[Proj] Google Earth Accuracy
ndzinn at comcast.net
ndzinn at comcast.net
Wed Dec 17 13:58:07 UTC 2008
Here's a good reference from NGA/NIMA/DMA, the agency responsible for WGS84
----- Original Message -----
From: "Richard Greenwood" <richard.greenwood at gmail.com>
To: "PROJ.4 and general Projections Discussions" <proj at lists.maptools.org>
Sent: Wednesday, December 17, 2008 7:32:43 AM GMT -06:00 US/Canada Central
Subject: Re: [Proj] Google Earth Accuracy
On Wed, Dec 17, 2008 at 3:08 AM, Mikael Rittri
<Mikael.Rittri at carmenta.com> wrote:
> I may have misunderstood you. And maybe the Starfire differential service
> really does give you WGS84 coordinates, rather than some ground-attached
> variant like ETRS89 or NAD83.
>> The variation between WGS84 and ITRF of the day varies because of
>> plate tectonics. That is WGS 84 framework was set at a time in history,
>> but ITRF if calculated daily. The variable is the plate movements between
> I still think you are wrong here. Let me quote:
> "WGS84 is maintained by the US. Like the ITRS it is a global system.
> Initially it was coincident with ITRS to an accuracy of about 1.5 meters.
> It is currently maintained within 10cm of the ITRS."
> http://www.ogp.org.uk/pubs/373-10.pdf (section 2)
> If the differences were caused by tectonic plate movements, then it
> would be quite difficult to maintain the two systems to within 10cm.
> You would need to connect all continents by very strong steel chains, to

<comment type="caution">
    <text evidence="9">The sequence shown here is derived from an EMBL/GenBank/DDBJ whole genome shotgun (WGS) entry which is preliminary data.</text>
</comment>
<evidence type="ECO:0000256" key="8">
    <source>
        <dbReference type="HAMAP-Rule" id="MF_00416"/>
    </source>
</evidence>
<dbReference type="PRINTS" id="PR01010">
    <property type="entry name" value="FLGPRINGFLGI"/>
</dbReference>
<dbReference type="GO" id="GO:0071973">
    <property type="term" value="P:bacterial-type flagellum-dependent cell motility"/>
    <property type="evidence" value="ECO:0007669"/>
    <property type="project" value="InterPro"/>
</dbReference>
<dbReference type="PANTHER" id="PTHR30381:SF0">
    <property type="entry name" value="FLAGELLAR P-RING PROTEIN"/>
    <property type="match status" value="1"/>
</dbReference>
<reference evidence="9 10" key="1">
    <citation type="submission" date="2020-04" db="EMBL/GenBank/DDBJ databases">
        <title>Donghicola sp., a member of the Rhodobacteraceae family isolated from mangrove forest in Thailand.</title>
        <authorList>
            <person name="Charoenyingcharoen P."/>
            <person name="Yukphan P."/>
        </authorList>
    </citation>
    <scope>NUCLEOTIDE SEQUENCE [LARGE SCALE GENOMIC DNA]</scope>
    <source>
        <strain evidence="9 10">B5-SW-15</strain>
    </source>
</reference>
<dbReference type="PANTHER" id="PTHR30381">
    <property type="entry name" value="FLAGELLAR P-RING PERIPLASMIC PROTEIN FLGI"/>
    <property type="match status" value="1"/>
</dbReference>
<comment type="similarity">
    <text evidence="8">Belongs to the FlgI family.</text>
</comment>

> prevent them drifting apart more than 10cm from their original position ;-)
> No, if the difference between WGS84 and ITRF varies from day to day, I
> think that such differences are caused by something like athmospheric
> conditions, not tectonic plate movements. (Radio waves slow down in the
> athmosphere, by an amount depending on air pressure and humidity, I think.)
>> I'm not expert all I know is that we have to write some pretty special
>> code to account for this variation so that when we use this GPS for
>> locating with WGS84 coordinates we can find them.
> All right. If your special code is something like a time-dependent
> 7-parameter datum transform (like those given in section 6.5 of
> http://www.ordnancesurvey.co.uk/oswebsite/gps/information/coordinatesystemsinfo/guidecontents/guide6.html ),
> then you are indeed correcting for tectonic plate movements. But I would
> say that if so, then it is not the difference between WGS84 and ITRS
> that you are correcting for. Rather, your original coordinates must
> be expressed in something like ETRS89 or NAD83, not WGS84 in its
> strict sense.
> On the other hand, if your special code is something else,
> then I don't know what it does...
> Disclaimer: I am a GIS programmer, not a surveyor.
> Maybe some surveyor on this list can give a better answer.
> Best regards,
> Mikael Rittri
I am a surveyor, but not a geodesic. My understanding is the same as
Mikael's: WGS84 and ITRF are very nearly the same. I don't know why
they are not identical, Mikael says
"Radio waves slow down in the athmosphere, by an amount depending
on air pressure and humidity, I think."
It is generally electromagnetic disturbances much higher in our
atmosphere that distort GPS radio waves. The disturbances are in the
ionosphere and are effected by sun spot activity and solar flares,
among other things. Maybe this is the reason for the difference
between WGS84 and ITRF, but I am not sure.
WGS84 and ITRF are not fixed to a plate, they are geocentric and
fixed to the center of the earth. NAD83 is fixed to the North American
plate. Many software, including Proj, do not distinguish between NAD83
and WGS84 so it is a common mistake to refer to the two datums
interchangeably. And since they did start out as matching, it did not
used to matter much. Right now there is over a meter of difference
between WGS84 and NAD83, so it is becoming more important for all of
us to understand and respect the difference between geocentric datums
(ITRF and WGS84) and plate-based datums.
richard.greenwood at gmail.com
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